“It really isn’t different from a traditional loan,” Senko says. “We still have the same rules and regulations that are prescribed by Dodd-Frank. We need to have the ability to repay. We still need to see pay stubs, W-2s, tax returns, bank statements, P&Ls (profit and loss statements) if they’re self-employed. The qualifying process is no different, so it’s not like they’re any more risky. In fact, I find their performance is extraordinary.”

The American Dream

ITIN borrowers often haven’t established good credit right away and need help getting there.

“That’s one of the things that I spend a lot of time on, helping clients understand credit and plan ahead to build a good credit score so that they’ll be able to get the lowest possible rate,” Reynaga says. “I tell them, you have to do A, B, C, and D in order to get to E. And that’s usually what makes it a reality. When you create a path and you tell clients what to do and they follow the plan.”

Difficulties in verifying an applicant’s financials can lead to some nuances in the underwriting process, but it’s worth the trouble to lenders who do ITIN loans.

“The key is, these folks are putting down 15, 20, 25% to buy these homes. They have the money,” Senko says. “They’ve proven the ability to save money. Now we have to prove their ability to repay in terms of qualifying them.”

Education is another roadblock, as is the case in any business. Sometimes people hear about a friend of a friend getting a home loan, and it makes them think they can qualify, too.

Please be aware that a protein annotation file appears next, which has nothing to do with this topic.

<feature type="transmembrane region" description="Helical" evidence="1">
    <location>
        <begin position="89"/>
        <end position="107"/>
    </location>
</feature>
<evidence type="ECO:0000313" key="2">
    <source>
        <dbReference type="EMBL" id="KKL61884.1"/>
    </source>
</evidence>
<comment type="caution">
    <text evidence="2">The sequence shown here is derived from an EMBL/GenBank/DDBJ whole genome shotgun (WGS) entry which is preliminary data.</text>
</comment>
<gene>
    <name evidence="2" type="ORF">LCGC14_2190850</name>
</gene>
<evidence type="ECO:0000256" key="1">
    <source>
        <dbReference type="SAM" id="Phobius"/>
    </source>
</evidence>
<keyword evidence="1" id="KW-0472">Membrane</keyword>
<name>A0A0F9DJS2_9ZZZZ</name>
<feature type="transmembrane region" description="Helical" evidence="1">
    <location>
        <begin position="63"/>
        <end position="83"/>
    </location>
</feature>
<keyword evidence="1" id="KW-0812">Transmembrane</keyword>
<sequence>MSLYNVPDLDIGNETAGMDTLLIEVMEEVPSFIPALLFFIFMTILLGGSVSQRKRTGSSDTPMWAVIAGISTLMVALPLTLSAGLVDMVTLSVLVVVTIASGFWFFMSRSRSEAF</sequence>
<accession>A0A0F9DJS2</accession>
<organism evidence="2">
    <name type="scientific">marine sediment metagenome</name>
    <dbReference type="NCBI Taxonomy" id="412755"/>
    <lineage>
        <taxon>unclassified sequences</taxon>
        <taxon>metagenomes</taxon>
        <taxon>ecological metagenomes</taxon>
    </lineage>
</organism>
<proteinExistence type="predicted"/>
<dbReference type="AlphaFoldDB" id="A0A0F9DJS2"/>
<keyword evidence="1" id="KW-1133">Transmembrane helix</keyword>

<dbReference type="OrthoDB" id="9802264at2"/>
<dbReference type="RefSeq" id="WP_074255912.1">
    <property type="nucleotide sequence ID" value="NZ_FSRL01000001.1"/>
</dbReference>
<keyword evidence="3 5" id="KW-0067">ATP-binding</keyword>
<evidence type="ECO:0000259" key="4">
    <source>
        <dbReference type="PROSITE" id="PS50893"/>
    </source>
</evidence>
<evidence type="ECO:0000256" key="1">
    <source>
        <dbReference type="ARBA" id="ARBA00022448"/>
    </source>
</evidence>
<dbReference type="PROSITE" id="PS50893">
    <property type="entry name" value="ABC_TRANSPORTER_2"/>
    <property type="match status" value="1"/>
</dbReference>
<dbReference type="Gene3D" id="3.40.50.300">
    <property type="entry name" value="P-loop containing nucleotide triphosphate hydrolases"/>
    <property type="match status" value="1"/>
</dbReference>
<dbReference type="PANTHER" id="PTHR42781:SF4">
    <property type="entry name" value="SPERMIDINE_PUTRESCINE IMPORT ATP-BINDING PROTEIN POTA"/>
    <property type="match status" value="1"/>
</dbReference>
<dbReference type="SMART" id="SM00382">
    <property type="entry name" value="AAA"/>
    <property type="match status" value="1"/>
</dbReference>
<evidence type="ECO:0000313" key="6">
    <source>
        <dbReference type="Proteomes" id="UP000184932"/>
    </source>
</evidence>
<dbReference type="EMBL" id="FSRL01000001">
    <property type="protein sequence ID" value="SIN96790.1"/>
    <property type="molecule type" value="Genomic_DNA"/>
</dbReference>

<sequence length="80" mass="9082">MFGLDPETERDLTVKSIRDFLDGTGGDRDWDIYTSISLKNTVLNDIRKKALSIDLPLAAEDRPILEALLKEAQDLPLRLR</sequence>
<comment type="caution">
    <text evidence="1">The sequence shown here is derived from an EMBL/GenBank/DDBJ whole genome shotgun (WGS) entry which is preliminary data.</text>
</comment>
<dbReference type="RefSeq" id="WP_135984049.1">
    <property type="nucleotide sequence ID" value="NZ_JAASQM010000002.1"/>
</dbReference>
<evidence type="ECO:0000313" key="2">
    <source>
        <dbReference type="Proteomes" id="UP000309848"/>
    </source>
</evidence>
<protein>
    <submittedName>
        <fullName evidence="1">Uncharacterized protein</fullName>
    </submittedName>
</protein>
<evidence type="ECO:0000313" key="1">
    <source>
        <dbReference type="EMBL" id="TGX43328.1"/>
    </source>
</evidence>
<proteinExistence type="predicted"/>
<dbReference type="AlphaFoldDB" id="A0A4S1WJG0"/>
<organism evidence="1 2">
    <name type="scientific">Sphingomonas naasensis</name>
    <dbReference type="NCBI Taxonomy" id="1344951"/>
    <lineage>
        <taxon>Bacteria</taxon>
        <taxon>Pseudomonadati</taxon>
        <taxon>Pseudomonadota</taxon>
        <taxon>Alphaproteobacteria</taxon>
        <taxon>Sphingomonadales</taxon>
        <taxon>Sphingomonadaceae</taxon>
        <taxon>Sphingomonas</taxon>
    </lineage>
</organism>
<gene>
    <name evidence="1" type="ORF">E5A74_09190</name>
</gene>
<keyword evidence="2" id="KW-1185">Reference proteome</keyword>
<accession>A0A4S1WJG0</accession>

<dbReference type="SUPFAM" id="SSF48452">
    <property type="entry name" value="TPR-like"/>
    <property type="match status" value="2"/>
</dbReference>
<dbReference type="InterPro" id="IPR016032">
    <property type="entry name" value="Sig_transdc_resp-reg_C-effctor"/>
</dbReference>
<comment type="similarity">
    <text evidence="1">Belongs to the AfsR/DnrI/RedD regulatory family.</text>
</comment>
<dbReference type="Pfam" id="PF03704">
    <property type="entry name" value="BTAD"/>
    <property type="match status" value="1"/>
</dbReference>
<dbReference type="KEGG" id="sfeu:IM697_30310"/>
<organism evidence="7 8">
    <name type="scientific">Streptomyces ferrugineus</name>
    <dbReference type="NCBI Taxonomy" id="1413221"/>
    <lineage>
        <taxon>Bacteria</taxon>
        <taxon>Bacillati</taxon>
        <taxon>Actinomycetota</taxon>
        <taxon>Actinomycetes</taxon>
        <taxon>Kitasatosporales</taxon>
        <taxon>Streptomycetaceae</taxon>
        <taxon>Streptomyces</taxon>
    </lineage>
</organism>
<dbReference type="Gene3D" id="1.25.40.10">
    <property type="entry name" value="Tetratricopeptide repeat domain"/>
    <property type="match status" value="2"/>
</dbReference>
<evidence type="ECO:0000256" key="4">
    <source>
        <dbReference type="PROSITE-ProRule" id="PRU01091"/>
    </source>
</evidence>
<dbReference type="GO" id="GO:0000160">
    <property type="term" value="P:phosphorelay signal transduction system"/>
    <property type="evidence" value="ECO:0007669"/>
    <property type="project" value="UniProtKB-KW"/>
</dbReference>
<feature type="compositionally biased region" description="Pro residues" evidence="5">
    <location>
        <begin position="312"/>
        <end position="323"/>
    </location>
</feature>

“Unfortunately, not everybody is well informed or educated on what they need to have as far as financials and credit to be able to buy a house,” Reynaga says. “They get misled into what to do, what they need to provide.”

ITIN loans often have higher interest rates in comparison to conventional home loans, due to the perceived higher risk, but this varies among lenders, loan programs, and individual circumstances.

Securitizations And Asset Buyers

A simple lesson in securities is necessary to understand the profitability of ITIN loans.

In order to facilitate market liquidity, Non-QM loans such as ITINs are packaged into securitizations. Rating agencies evaluate the metrics, assign the package a grade, and then various funds bid on different portions of it.

“There’s different rating agencies, and you have some that will say you can have zero of these loans in a securitization, while others say you can have up to 5 percent, but to have a securitization that would have 20 or 25 percent ITIN is impossible today,” Senko says. “I think that will change down the road because that logic is antiquated and flawed.”

About 5% of the total is typically held onto as a retention piece by the lender or aggregator, while the remainder of the securitization is sold in the marketplace among insurance companies, pension funds, mutual funds, and other asset buyers.

“That money from bonds comes back to the originator to then go out and lend again and this washes and repeats,” Senko explains. “So it allows them to start with that money and then be able to continue to keep lending out and then securitize those future loans down the line.”

A number of buyers prefer the whole loan strategy, which doesn’t involve breaking up the loan in the secondary market.

Either way, the funds are out there.

“There’s plenty of pockets of money that do support these that love the returns and love the performance of these loans, which creates a healthy lending market for these folks,” Senko says.

With acceptance and tolerance slowly increasing from a financial standpoint and a steady flow of potential borrowers, will more lenders want to get involved in ITIN?